RaeAnn and I are getting ready to embark on a three-month Sabbatical, pilgrimage-like odyssey. Although it is ten years since our last Sabbatical, we will be away from the congregation for a much shorter period this time.
First, we’ll spend one month in India studying with a master of Kriya yoga, Paramahamsa Naranenda. We’ll be in a small retreat center near the seaside village of Puri, in the state of Odisha; we’ll also make a side trip to the holy city of Varanasi. After India, we plan to cover as much as possible in fifty days of the 1000-kilometer Israel National Trail (INT) while including some rest time and Shabbatot. The INT traverses the entire country from Eilat in the South to Dan in the North.
My goals for this Sabbatical are to gain greater clarity and to work on expanding my spirituality. I want to connect with teachers and go deep within myself with the objective of redefining and reframing my coming elder years and my rabbinate. I also want to rekindle my passionate love of Israel. My hope is to keep a journal and possibly, if I have access to Wi Fi, to send excerpts to the congregational newsletter.
My replacement is a young, creative, energetic, soon-to-be-ordained rabbi, Matt Ponak. I am certain that he will bring remarkable energy and care to our congregation. Matt comes from Alberta and has connections to Vancouver Island. When I met Matt for an initial informational interview, I felt intuitively that he would make a great replacement for me during my time away. He is completing his fifth and final year of rabbinical studies at Boston Hebrew College, a liberal non-movement centered Rabbinical School populated by some very remarkable teachers and students. You will hear from Matt in the near future. Matt strikes me as a deep thinker, a spiritual seeker and a creative human. He is a musician, a husband and a father with two young children. I am certain that “y’all” will give him a warm and loving welcome.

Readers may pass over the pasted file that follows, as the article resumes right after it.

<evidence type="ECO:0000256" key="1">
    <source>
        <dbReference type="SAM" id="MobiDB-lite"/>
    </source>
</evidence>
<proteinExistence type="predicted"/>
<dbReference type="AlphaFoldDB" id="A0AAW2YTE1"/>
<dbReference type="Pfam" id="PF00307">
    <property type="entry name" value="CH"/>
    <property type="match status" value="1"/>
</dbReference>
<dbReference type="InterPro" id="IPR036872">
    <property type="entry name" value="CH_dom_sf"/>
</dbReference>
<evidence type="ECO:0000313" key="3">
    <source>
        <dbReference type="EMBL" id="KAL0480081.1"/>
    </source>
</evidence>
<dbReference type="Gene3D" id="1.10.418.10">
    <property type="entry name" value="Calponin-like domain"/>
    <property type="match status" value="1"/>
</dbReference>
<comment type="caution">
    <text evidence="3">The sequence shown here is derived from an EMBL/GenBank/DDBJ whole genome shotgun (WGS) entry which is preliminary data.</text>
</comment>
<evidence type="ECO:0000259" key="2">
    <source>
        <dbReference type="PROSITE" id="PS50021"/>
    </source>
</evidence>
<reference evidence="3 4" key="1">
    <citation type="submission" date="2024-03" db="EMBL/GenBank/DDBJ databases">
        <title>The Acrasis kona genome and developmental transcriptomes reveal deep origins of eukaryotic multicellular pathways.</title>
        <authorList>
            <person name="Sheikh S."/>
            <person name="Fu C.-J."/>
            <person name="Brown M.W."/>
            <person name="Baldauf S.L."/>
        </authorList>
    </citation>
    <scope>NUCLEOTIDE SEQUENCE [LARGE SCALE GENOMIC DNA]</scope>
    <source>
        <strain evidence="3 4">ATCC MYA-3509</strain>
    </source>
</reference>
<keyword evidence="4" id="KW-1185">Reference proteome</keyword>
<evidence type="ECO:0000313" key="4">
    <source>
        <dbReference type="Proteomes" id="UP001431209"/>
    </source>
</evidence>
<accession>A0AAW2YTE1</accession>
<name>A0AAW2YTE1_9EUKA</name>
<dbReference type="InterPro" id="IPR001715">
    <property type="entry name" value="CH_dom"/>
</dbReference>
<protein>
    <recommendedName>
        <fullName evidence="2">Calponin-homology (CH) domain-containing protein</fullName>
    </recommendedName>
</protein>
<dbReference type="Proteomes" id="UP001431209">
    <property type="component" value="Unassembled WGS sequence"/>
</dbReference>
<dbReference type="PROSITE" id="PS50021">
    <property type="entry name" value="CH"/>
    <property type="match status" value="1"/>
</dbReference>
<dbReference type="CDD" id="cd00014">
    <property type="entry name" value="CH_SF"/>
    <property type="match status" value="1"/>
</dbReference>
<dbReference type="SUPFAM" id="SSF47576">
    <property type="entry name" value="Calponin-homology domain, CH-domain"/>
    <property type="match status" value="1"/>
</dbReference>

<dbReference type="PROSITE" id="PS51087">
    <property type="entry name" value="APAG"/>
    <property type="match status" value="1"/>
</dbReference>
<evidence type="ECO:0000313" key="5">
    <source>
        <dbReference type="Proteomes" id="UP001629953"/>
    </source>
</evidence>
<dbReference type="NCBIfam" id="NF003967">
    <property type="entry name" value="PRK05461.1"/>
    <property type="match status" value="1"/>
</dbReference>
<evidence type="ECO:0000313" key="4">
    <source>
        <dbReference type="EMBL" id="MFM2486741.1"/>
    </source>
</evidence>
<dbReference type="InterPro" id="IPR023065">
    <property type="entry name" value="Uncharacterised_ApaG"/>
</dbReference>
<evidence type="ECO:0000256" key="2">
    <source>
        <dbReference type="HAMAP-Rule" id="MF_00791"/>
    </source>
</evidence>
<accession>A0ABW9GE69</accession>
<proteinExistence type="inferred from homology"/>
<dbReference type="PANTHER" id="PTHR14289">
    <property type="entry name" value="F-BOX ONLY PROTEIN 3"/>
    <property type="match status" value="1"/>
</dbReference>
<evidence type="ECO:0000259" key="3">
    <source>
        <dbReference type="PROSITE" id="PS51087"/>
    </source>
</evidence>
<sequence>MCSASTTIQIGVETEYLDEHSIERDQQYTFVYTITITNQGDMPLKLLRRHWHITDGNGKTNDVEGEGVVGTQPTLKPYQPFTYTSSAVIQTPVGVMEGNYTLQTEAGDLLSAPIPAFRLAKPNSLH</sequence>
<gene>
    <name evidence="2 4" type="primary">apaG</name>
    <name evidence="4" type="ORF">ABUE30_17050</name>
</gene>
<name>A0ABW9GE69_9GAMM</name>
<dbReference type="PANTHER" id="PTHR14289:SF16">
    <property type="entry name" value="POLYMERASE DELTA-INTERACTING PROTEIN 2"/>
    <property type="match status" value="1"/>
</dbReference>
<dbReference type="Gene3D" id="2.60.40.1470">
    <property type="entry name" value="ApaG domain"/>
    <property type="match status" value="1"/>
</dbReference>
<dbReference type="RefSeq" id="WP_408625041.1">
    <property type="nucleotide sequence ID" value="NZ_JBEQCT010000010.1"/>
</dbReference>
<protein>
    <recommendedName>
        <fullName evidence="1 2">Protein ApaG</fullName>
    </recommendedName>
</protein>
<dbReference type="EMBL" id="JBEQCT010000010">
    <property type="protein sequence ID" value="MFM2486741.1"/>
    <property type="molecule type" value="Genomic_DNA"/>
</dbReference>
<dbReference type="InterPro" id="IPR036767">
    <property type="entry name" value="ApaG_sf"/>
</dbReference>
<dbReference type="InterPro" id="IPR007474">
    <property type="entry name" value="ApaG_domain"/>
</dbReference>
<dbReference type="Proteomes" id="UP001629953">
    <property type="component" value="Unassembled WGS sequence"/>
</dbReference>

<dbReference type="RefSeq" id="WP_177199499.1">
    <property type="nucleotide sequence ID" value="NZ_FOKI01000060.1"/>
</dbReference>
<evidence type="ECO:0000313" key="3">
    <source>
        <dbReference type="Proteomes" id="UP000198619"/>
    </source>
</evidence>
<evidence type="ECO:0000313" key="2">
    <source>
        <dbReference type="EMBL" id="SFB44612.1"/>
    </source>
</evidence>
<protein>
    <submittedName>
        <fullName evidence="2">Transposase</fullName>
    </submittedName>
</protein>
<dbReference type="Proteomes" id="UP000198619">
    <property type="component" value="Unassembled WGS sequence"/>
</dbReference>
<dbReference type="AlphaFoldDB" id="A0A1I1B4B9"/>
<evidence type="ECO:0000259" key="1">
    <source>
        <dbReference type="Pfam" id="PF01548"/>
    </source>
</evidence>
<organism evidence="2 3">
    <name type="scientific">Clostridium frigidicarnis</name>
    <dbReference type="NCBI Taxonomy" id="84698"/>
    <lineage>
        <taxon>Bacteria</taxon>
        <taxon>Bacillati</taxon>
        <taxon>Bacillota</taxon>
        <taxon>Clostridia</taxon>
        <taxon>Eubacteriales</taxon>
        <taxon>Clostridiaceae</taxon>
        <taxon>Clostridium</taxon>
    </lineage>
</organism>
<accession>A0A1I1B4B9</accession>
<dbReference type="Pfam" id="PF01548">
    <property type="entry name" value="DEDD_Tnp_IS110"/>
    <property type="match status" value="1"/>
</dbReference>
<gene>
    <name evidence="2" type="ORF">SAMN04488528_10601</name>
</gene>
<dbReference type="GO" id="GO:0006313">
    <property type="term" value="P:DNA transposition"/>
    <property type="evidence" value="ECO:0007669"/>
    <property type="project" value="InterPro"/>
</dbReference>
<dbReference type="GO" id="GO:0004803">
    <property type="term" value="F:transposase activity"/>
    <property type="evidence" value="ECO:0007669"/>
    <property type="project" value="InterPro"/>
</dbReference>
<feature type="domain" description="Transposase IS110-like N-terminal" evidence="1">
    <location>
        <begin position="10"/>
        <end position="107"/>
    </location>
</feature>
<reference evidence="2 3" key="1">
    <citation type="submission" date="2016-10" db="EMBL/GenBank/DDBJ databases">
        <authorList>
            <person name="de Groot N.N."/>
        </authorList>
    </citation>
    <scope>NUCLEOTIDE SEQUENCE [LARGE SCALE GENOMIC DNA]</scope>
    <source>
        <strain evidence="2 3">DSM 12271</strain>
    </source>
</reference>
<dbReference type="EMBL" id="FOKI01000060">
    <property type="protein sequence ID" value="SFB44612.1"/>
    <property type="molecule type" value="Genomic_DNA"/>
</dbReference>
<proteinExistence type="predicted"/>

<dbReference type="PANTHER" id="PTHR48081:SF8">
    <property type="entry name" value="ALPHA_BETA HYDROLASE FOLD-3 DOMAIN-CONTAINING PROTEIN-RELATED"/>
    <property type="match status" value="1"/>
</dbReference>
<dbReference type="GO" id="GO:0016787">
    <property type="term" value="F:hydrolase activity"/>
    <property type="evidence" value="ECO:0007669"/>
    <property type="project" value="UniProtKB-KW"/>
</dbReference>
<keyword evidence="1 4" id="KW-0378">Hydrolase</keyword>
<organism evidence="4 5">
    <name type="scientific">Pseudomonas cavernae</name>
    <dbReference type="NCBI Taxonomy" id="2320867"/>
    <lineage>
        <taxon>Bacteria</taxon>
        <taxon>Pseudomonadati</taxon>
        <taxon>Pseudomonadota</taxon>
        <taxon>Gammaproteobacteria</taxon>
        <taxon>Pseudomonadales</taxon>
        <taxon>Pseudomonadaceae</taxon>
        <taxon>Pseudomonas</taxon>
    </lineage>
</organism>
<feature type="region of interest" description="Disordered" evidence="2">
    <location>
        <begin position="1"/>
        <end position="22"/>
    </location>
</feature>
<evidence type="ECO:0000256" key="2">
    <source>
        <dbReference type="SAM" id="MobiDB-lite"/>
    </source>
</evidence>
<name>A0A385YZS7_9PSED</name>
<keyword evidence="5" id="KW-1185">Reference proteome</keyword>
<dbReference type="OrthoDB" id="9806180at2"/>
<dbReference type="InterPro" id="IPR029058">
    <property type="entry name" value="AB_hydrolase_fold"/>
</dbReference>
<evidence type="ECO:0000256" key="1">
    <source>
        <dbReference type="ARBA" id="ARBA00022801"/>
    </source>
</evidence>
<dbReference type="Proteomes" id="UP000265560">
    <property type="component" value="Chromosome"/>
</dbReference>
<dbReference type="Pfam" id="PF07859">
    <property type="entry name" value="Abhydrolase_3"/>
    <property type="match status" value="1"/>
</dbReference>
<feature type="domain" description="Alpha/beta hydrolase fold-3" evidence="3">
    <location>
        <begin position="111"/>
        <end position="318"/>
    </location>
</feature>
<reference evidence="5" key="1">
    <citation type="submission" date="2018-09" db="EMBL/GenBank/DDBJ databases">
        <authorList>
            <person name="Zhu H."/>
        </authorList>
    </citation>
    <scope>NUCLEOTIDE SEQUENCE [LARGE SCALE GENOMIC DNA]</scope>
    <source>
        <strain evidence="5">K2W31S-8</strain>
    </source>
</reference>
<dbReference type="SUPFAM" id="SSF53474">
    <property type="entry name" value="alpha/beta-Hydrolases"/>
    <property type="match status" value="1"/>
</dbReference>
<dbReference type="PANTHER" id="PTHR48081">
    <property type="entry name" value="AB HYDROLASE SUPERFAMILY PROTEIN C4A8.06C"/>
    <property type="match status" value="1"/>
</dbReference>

My hope is to come back with new visions and new vitality. I am blessed to have this time and opportunity to pause and reflect on the deeper aspects of self and vocation. I feel it is an immense privilege to be the spiritual leader and teacher of our wonderful, sometimes whacky, very haimish and meaningful congregation.